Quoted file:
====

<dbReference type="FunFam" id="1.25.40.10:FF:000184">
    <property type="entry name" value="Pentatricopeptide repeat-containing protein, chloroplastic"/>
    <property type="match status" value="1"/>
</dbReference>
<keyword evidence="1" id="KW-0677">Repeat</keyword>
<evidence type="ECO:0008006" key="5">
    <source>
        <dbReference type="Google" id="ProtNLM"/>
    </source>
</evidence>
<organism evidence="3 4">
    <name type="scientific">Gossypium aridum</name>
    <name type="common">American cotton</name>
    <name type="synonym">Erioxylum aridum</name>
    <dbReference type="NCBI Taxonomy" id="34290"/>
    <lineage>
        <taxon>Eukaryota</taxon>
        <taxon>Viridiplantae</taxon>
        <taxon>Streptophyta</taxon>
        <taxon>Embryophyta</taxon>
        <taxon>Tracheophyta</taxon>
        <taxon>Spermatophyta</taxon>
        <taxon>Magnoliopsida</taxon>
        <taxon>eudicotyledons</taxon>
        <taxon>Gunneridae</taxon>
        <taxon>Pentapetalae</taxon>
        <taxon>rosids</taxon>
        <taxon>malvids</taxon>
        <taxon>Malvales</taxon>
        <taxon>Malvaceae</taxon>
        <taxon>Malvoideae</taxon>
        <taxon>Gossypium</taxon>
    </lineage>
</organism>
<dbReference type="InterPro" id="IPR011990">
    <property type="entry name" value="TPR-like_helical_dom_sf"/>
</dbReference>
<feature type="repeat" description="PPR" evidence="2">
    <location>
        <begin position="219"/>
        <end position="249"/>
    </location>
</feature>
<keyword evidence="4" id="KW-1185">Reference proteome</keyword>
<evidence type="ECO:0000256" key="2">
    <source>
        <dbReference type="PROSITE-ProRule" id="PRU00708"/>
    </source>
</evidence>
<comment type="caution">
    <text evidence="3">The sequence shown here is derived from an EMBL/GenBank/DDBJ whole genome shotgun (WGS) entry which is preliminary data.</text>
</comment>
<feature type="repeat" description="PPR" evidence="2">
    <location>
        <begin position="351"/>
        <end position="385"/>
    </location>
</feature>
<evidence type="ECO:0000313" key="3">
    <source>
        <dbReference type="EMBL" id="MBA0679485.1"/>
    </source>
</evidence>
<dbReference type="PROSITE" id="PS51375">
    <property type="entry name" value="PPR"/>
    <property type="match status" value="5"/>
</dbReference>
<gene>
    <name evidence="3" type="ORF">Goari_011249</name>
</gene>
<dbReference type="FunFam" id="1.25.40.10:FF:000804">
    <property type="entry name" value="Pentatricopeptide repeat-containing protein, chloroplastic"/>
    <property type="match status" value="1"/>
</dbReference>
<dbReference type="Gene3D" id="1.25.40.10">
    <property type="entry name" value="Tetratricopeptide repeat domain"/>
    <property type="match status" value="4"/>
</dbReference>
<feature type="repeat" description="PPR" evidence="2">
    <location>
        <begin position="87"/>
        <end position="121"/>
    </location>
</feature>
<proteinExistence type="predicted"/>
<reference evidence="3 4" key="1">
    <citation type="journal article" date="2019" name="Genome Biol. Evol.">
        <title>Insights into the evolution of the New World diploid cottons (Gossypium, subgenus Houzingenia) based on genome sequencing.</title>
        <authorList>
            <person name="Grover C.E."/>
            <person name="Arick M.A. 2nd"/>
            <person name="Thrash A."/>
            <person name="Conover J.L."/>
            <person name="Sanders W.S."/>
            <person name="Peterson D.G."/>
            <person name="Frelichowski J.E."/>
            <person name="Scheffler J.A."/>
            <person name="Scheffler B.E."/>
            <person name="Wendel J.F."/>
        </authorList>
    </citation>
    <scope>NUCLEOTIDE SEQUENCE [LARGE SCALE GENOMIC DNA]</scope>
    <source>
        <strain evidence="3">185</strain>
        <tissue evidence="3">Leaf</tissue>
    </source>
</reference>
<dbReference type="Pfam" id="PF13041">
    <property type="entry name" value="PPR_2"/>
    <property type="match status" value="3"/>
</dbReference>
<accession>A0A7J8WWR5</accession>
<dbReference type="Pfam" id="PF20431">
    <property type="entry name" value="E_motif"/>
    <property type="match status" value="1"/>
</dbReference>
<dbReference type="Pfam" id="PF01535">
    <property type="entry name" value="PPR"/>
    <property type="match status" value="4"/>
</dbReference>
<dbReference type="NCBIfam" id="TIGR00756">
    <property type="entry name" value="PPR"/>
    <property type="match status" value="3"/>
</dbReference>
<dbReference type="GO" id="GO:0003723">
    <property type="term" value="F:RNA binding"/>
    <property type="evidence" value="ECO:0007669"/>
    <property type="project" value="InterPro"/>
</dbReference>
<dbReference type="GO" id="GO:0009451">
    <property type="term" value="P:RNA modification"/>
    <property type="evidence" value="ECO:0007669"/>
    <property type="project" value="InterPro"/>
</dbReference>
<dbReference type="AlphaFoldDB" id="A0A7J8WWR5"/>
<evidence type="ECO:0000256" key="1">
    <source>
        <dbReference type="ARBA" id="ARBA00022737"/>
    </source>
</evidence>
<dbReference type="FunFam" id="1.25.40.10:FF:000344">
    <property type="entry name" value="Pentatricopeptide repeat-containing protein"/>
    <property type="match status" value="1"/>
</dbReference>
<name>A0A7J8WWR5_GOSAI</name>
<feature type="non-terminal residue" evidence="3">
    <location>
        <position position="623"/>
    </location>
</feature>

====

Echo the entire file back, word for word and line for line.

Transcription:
<dbReference type="FunFam" id="1.25.40.10:FF:000184">
    <property type="entry name" value="Pentatricopeptide repeat-containing protein, chloroplastic"/>
    <property type="match status" value="1"/>
</dbReference>
<keyword evidence="1" id="KW-0677">Repeat</keyword>
<evidence type="ECO:0008006" key="5">
    <source>
        <dbReference type="Google" id="ProtNLM"/>
    </source>
</evidence>
<organism evidence="3 4">
    <name type="scientific">Gossypium aridum</name>
    <name type="common">American cotton</name>
    <name type="synonym">Erioxylum aridum</name>
    <dbReference type="NCBI Taxonomy" id="34290"/>
    <lineage>
        <taxon>Eukaryota</taxon>
        <taxon>Viridiplantae</taxon>
        <taxon>Streptophyta</taxon>
        <taxon>Embryophyta</taxon>
        <taxon>Tracheophyta</taxon>
        <taxon>Spermatophyta</taxon>
        <taxon>Magnoliopsida</taxon>
        <taxon>eudicotyledons</taxon>
        <taxon>Gunneridae</taxon>
        <taxon>Pentapetalae</taxon>
        <taxon>rosids</taxon>
        <taxon>malvids</taxon>
        <taxon>Malvales</taxon>
        <taxon>Malvaceae</taxon>
        <taxon>Malvoideae</taxon>
        <taxon>Gossypium</taxon>
    </lineage>
</organism>
<dbReference type="InterPro" id="IPR011990">
    <property type="entry name" value="TPR-like_helical_dom_sf"/>
</dbReference>
<feature type="repeat" description="PPR" evidence="2">
    <location>
        <begin position="219"/>
        <end position="249"/>
    </location>
</feature>
<keyword evidence="4" id="KW-1185">Reference proteome</keyword>
<evidence type="ECO:0000256" key="2">
    <source>
        <dbReference type="PROSITE-ProRule" id="PRU00708"/>
    </source>
</evidence>
<comment type="caution">
    <text evidence="3">The sequence shown here is derived from an EMBL/GenBank/DDBJ whole genome shotgun (WGS) entry which is preliminary data.</text>
</comment>
<feature type="repeat" description="PPR" evidence="2">
    <location>
        <begin position="351"/>
        <end position="385"/>
    </location>
</feature>
<evidence type="ECO:0000313" key="3">
    <source>
        <dbReference type="EMBL" id="MBA0679485.1"/>
    </source>
</evidence>
<dbReference type="PROSITE" id="PS51375">
    <property type="entry name" value="PPR"/>
    <property type="match status" value="5"/>
</dbReference>
<gene>
    <name evidence="3" type="ORF">Goari_011249</name>
</gene>
<dbReference type="FunFam" id="1.25.40.10:FF:000804">
    <property type="entry name" value="Pentatricopeptide repeat-containing protein, chloroplastic"/>
    <property type="match status" value="1"/>
</dbReference>
<dbReference type="Gene3D" id="1.25.40.10">
    <property type="entry name" value="Tetratricopeptide repeat domain"/>
    <property type="match status" value="4"/>
</dbReference>
<feature type="repeat" description="PPR" evidence="2">
    <location>
        <begin position="87"/>
        <end position="121"/>
    </location>
</feature>
<proteinExistence type="predicted"/>
<reference evidence="3 4" key="1">
    <citation type="journal article" date="2019" name="Genome Biol. Evol.">
        <title>Insights into the evolution of the New World diploid cottons (Gossypium, subgenus Houzingenia) based on genome sequencing.</title>
        <authorList>
            <person name="Grover C.E."/>
            <person name="Arick M.A. 2nd"/>
            <person name="Thrash A."/>
            <person name="Conover J.L."/>
            <person name="Sanders W.S."/>
            <person name="Peterson D.G."/>
            <person name="Frelichowski J.E."/>
            <person name="Scheffler J.A."/>
            <person name="Scheffler B.E."/>
            <person name="Wendel J.F."/>
        </authorList>
    </citation>
    <scope>NUCLEOTIDE SEQUENCE [LARGE SCALE GENOMIC DNA]</scope>
    <source>
        <strain evidence="3">185</strain>
        <tissue evidence="3">Leaf</tissue>
    </source>
</reference>
<dbReference type="Pfam" id="PF13041">
    <property type="entry name" value="PPR_2"/>
    <property type="match status" value="3"/>
</dbReference>
<accession>A0A7J8WWR5</accession>
<dbReference type="Pfam" id="PF20431">
    <property type="entry name" value="E_motif"/>
    <property type="match status" value="1"/>
</dbReference>
<dbReference type="Pfam" id="PF01535">
    <property type="entry name" value="PPR"/>
    <property type="match status" value="4"/>
</dbReference>
<dbReference type="NCBIfam" id="TIGR00756">
    <property type="entry name" value="PPR"/>
    <property type="match status" value="3"/>
</dbReference>
<dbReference type="GO" id="GO:0003723">
    <property type="term" value="F:RNA binding"/>
    <property type="evidence" value="ECO:0007669"/>
    <property type="project" value="InterPro"/>
</dbReference>
<dbReference type="GO" id="GO:0009451">
    <property type="term" value="P:RNA modification"/>
    <property type="evidence" value="ECO:0007669"/>
    <property type="project" value="InterPro"/>
</dbReference>
<dbReference type="AlphaFoldDB" id="A0A7J8WWR5"/>
<evidence type="ECO:0000256" key="1">
    <source>
        <dbReference type="ARBA" id="ARBA00022737"/>
    </source>
</evidence>
<dbReference type="FunFam" id="1.25.40.10:FF:000344">
    <property type="entry name" value="Pentatricopeptide repeat-containing protein"/>
    <property type="match status" value="1"/>
</dbReference>
<name>A0A7J8WWR5_GOSAI</name>
<feature type="non-terminal residue" evidence="3">
    <location>
        <position position="623"/>
    </location>
</feature>